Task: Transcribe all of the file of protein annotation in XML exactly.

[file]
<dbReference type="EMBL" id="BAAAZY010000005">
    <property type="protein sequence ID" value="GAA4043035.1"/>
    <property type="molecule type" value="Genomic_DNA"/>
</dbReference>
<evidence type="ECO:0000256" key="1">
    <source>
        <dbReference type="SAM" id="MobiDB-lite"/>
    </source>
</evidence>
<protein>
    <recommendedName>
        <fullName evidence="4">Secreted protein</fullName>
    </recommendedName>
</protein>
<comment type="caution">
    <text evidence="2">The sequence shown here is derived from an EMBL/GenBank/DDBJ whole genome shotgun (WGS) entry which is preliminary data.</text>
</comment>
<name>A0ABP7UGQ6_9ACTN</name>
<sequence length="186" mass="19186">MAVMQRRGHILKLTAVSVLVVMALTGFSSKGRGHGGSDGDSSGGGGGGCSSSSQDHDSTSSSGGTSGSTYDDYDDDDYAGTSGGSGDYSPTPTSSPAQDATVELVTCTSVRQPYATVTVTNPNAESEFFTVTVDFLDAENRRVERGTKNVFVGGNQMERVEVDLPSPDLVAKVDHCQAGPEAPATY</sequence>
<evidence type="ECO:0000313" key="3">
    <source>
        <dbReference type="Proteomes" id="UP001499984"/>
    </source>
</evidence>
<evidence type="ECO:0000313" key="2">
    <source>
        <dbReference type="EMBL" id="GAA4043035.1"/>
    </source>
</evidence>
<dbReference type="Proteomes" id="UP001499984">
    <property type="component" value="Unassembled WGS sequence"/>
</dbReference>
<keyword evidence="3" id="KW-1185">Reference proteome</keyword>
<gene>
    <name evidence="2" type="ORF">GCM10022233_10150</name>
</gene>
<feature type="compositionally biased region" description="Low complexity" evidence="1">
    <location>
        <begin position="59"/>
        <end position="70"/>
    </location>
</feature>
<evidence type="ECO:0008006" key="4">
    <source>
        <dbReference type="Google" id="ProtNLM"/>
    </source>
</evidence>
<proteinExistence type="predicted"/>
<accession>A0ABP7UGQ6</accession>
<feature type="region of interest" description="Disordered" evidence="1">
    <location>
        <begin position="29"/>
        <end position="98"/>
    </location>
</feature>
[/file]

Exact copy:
<dbReference type="EMBL" id="BAAAZY010000005">
    <property type="protein sequence ID" value="GAA4043035.1"/>
    <property type="molecule type" value="Genomic_DNA"/>
</dbReference>
<evidence type="ECO:0000256" key="1">
    <source>
        <dbReference type="SAM" id="MobiDB-lite"/>
    </source>
</evidence>
<protein>
    <recommendedName>
        <fullName evidence="4">Secreted protein</fullName>
    </recommendedName>
</protein>
<comment type="caution">
    <text evidence="2">The sequence shown here is derived from an EMBL/GenBank/DDBJ whole genome shotgun (WGS) entry which is preliminary data.</text>
</comment>
<name>A0ABP7UGQ6_9ACTN</name>
<sequence length="186" mass="19186">MAVMQRRGHILKLTAVSVLVVMALTGFSSKGRGHGGSDGDSSGGGGGGCSSSSQDHDSTSSSGGTSGSTYDDYDDDDYAGTSGGSGDYSPTPTSSPAQDATVELVTCTSVRQPYATVTVTNPNAESEFFTVTVDFLDAENRRVERGTKNVFVGGNQMERVEVDLPSPDLVAKVDHCQAGPEAPATY</sequence>
<evidence type="ECO:0000313" key="3">
    <source>
        <dbReference type="Proteomes" id="UP001499984"/>
    </source>
</evidence>
<evidence type="ECO:0000313" key="2">
    <source>
        <dbReference type="EMBL" id="GAA4043035.1"/>
    </source>
</evidence>
<dbReference type="Proteomes" id="UP001499984">
    <property type="component" value="Unassembled WGS sequence"/>
</dbReference>
<keyword evidence="3" id="KW-1185">Reference proteome</keyword>
<gene>
    <name evidence="2" type="ORF">GCM10022233_10150</name>
</gene>
<feature type="compositionally biased region" description="Low complexity" evidence="1">
    <location>
        <begin position="59"/>
        <end position="70"/>
    </location>
</feature>
<evidence type="ECO:0008006" key="4">
    <source>
        <dbReference type="Google" id="ProtNLM"/>
    </source>
</evidence>
<proteinExistence type="predicted"/>
<accession>A0ABP7UGQ6</accession>
<feature type="region of interest" description="Disordered" evidence="1">
    <location>
        <begin position="29"/>
        <end position="98"/>
    </location>
</feature>